Aside from battling it out in court with Google, Oracle is also dealing with another legal matter, this time against Hewlett-Packard.
In a recent filing submitted in court before the official trial begins, HP stated that Oracle decided to stop supporting their Itanium servers when sales of the Sun’s Sparc servers’, which came with the Sun Microsystems acquisition in 2009, continued to plummet. The filing also stated that Oracle executives thought that the Sun acquisition was a huge mistake.
The filing was submitted by HP to the Superior Court of the State of California, Santa Clara County, in response to Oracle’s motion for summary adjudication – Oracle is prompting for dismissal of the case in the belief that there is no real issue.
HP and Oracle are arguing about the Itanium chips made by Intel, which are used on certain exotic, high-end systems sold by HP and Oracle supported. Oracle declared that they would stop supporting Itanium as it was nearing its end, adding that Intel long wanted to discontinue Itanium production.
HP has a lot to lose if Oracle’s Itanium support ceases. Without the support and maintenance fees collected from companies who buy HP’s Itanium-based servers, the company is strategically screwed.
Oracle also tried to argue in court that HP duped them into hiring their former CEO Mark Hurd by hiding the fact that they were in the process of hiring Leo Apotheker as CEO and Ray Lane as board chairman, and that they were paying $88 million a year to Intel to “artificially continue” the Itanium’s lifespan, but the filings were dismissed.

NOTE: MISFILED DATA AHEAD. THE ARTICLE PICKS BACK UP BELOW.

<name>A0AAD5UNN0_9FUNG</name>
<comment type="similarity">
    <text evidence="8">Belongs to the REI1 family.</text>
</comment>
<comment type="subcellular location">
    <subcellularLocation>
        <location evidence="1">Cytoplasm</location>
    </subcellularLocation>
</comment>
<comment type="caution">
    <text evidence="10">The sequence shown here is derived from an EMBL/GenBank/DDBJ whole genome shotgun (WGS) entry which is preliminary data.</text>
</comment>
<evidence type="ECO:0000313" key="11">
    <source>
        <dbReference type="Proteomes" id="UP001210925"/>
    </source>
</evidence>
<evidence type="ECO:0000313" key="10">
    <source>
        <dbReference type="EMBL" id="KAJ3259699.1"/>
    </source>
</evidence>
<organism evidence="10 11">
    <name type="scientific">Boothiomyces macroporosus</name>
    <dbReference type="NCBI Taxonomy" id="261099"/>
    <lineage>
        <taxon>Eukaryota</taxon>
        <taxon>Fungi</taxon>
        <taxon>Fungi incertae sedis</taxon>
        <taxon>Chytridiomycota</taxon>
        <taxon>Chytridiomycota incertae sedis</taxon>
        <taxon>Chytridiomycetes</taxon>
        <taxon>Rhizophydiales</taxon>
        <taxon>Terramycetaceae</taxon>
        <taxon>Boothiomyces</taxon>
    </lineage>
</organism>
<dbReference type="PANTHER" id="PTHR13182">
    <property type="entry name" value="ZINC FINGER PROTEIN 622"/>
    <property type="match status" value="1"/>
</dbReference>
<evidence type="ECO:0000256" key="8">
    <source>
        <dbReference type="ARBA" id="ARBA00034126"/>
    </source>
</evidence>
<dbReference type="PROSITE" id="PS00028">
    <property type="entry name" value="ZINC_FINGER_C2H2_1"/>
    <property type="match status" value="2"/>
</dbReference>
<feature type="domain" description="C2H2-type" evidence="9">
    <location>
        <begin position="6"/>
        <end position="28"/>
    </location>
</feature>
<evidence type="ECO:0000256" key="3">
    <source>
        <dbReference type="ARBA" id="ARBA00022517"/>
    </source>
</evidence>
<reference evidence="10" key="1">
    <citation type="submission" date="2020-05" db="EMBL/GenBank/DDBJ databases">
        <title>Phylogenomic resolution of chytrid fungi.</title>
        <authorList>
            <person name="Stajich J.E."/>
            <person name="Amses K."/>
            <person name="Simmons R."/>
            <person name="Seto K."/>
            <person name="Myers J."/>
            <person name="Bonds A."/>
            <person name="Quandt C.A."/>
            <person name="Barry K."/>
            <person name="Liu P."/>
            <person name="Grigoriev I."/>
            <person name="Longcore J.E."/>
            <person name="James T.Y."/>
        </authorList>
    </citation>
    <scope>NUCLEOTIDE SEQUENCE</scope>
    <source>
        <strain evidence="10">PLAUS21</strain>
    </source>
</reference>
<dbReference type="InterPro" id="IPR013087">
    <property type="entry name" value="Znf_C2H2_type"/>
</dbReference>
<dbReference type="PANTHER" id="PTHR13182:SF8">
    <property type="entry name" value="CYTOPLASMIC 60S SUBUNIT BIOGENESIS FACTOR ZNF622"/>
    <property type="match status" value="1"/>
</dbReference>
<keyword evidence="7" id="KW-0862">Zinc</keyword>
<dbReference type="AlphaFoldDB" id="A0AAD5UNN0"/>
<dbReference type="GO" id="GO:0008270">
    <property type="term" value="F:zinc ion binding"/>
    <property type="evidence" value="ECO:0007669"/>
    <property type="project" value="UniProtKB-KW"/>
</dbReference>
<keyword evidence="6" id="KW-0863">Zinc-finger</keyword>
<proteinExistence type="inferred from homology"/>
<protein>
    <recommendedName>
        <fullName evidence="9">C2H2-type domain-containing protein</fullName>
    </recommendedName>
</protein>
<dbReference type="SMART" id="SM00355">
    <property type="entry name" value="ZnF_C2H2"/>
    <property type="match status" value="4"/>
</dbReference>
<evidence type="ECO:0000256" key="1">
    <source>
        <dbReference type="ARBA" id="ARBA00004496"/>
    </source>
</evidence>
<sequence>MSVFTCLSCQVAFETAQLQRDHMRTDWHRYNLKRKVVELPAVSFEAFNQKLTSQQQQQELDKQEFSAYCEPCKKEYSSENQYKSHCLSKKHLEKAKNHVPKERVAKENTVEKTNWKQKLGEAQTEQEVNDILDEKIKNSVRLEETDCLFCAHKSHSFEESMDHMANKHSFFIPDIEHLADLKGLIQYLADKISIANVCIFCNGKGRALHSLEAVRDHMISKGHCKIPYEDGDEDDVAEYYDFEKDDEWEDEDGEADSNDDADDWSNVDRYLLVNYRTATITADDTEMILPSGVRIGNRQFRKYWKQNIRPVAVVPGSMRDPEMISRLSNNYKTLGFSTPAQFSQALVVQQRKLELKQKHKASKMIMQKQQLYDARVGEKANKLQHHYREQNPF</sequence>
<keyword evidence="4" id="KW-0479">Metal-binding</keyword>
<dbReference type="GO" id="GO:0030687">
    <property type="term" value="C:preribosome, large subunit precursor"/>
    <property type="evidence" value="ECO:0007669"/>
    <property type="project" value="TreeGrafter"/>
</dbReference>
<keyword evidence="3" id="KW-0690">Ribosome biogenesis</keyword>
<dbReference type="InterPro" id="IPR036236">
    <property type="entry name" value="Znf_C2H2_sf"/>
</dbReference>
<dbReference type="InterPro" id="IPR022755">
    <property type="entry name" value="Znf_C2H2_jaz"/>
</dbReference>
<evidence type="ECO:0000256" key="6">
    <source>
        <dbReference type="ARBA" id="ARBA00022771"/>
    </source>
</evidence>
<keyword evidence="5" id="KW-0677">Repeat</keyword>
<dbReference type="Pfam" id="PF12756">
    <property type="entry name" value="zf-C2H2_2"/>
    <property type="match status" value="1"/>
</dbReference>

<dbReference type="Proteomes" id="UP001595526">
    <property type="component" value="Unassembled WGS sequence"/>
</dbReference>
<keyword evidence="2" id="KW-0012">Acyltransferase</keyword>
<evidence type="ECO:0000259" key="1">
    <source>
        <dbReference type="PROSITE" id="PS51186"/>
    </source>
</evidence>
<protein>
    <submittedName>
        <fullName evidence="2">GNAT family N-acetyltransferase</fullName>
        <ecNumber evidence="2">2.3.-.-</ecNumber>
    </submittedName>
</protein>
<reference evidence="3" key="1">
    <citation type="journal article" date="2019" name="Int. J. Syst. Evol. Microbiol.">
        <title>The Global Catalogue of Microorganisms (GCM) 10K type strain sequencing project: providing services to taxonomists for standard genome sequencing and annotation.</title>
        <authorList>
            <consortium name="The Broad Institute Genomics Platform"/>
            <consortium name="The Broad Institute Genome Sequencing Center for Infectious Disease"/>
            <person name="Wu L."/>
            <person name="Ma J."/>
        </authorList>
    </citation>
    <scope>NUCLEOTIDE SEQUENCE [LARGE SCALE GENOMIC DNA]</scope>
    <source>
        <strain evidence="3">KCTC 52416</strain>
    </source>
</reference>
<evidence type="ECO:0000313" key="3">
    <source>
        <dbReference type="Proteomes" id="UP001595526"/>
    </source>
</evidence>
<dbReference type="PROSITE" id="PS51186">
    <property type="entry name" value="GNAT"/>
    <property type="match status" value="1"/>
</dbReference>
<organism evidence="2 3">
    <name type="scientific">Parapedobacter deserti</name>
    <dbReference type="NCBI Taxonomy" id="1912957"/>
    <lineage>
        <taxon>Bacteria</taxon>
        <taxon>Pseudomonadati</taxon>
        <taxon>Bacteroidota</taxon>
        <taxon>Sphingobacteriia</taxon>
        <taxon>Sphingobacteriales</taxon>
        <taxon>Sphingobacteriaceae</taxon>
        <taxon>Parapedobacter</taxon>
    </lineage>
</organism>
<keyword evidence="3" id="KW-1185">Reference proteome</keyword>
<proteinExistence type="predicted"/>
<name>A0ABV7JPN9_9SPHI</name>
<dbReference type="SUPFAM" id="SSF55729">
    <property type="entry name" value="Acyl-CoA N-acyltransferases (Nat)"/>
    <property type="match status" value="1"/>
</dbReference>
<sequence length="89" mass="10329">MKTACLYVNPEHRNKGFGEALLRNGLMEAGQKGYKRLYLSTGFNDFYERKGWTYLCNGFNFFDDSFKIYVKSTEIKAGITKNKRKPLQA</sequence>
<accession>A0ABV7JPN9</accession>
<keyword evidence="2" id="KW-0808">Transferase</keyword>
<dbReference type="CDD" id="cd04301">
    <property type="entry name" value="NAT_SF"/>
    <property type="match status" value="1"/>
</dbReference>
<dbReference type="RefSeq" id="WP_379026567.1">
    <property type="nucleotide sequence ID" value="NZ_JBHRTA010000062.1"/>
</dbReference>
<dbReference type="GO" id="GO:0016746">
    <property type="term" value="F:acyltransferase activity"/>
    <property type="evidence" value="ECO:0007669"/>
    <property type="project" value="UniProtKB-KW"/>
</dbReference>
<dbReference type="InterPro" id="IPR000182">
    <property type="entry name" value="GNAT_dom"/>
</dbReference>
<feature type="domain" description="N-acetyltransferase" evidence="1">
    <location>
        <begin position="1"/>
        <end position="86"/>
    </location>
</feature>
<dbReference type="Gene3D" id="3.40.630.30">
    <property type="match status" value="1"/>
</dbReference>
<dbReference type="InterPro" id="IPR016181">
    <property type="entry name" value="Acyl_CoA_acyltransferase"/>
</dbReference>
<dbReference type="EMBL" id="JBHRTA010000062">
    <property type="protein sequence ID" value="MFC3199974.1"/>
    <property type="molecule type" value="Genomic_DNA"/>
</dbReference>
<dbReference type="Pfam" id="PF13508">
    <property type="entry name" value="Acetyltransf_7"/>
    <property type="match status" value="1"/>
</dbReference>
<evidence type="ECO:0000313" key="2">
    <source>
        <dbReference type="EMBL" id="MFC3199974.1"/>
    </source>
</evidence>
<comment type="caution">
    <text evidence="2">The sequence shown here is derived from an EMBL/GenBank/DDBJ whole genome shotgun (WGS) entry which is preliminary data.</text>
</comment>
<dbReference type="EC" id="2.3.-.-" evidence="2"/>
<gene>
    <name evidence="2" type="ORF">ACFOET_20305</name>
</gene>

The HP-Oracle battle is still in its discovery period, wherein both parties can submit filings to prove or disprove allegations. HP’s recent filing suggests that the real reason behind Oracle’s decision to stop supporting Itanium as some sort of powerplay as one of Oracle’s executive was quoted saying “that we are the ones dictating IT/Itanium obsolescence.”
The filing also mentioned that Oracle CEO Larry Ellison only told a select number of their executives that they would no longer support the Itanium, and that Oracle’s senior vice-president of database development was not even consulted and was confused as to why Ellison decided to do so when a “significant number of customers were using” the platform.
HP also reiterated how “anti-customer” Oracle is with their actions. First, because of breaching their contract with HP in supporting Itanium and now, for discontinuing support of something that is being used by many.
It was noted before that Oracle had nothing to lose if Itanium ceased to exist, but it was not considered that they had a lot to gain if it does. If Itanium vanishes, HP’s Itanium-based servers would also become extinct, opening up the market for Sun’s Sparc servers.